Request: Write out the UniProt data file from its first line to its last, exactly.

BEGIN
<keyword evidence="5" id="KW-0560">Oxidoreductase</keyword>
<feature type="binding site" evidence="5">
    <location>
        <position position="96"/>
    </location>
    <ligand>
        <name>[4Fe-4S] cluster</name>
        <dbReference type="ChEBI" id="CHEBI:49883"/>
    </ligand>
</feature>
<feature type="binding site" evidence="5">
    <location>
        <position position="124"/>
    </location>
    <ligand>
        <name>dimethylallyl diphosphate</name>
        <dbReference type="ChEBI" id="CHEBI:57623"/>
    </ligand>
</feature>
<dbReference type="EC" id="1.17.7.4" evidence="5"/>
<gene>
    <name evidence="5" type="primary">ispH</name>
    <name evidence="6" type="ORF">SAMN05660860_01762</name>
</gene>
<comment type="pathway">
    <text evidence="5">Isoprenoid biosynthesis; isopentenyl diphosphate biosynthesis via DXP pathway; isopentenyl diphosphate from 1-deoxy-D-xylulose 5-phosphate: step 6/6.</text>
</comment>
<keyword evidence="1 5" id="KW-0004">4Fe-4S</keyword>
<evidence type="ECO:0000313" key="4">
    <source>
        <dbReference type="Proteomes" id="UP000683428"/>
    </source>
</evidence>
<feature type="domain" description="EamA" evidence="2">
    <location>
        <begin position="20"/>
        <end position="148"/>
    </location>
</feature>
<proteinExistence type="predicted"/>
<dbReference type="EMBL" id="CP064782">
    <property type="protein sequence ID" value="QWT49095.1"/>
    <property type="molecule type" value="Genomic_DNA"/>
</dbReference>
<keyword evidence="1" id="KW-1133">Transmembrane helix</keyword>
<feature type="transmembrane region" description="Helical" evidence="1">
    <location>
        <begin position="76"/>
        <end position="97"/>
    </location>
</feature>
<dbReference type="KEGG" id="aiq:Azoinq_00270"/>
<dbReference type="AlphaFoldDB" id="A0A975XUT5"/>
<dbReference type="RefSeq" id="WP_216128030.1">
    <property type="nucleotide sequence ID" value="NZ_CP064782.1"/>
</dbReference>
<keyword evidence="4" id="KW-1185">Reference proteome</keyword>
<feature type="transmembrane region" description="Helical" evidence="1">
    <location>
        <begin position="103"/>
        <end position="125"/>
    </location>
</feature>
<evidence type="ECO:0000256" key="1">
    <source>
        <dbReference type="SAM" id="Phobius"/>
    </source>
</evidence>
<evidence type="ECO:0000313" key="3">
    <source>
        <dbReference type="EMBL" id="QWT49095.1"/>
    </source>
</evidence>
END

<keyword evidence="5" id="KW-0560">Oxidoreductase</keyword>
<feature type="binding site" evidence="5">
    <location>
        <position position="96"/>
    </location>
    <ligand>
        <name>[4Fe-4S] cluster</name>
        <dbReference type="ChEBI" id="CHEBI:49883"/>
    </ligand>
</feature>
<feature type="binding site" evidence="5">
    <location>
        <position position="124"/>
    </location>
    <ligand>
        <name>dimethylallyl diphosphate</name>
        <dbReference type="ChEBI" id="CHEBI:57623"/>
    </ligand>
</feature>
<dbReference type="EC" id="1.17.7.4" evidence="5"/>
<gene>
    <name evidence="5" type="primary">ispH</name>
    <name evidence="6" type="ORF">SAMN05660860_01762</name>
</gene>
<comment type="pathway">
    <text evidence="5">Isoprenoid biosynthesis; isopentenyl diphosphate biosynthesis via DXP pathway; isopentenyl diphosphate from 1-deoxy-D-xylulose 5-phosphate: step 6/6.</text>
</comment>
<keyword evidence="1 5" id="KW-0004">4Fe-4S</keyword>
<evidence type="ECO:0000313" key="4">
    <source>
        <dbReference type="Proteomes" id="UP000683428"/>
    </source>
</evidence>
<feature type="domain" description="EamA" evidence="2">
    <location>
        <begin position="20"/>
        <end position="148"/>
    </location>
</feature>
<proteinExistence type="predicted"/>
<dbReference type="EMBL" id="CP064782">
    <property type="protein sequence ID" value="QWT49095.1"/>
    <property type="molecule type" value="Genomic_DNA"/>
</dbReference>
<keyword evidence="1" id="KW-1133">Transmembrane helix</keyword>
<feature type="transmembrane region" description="Helical" evidence="1">
    <location>
        <begin position="76"/>
        <end position="97"/>
    </location>
</feature>
<dbReference type="KEGG" id="aiq:Azoinq_00270"/>
<dbReference type="AlphaFoldDB" id="A0A975XUT5"/>
<dbReference type="RefSeq" id="WP_216128030.1">
    <property type="nucleotide sequence ID" value="NZ_CP064782.1"/>
</dbReference>
<keyword evidence="4" id="KW-1185">Reference proteome</keyword>
<feature type="transmembrane region" description="Helical" evidence="1">
    <location>
        <begin position="103"/>
        <end position="125"/>
    </location>
</feature>
<evidence type="ECO:0000256" key="1">
    <source>
        <dbReference type="SAM" id="Phobius"/>
    </source>
</evidence>
<evidence type="ECO:0000313" key="3">
    <source>
        <dbReference type="EMBL" id="QWT49095.1"/>
    </source>
</evidence>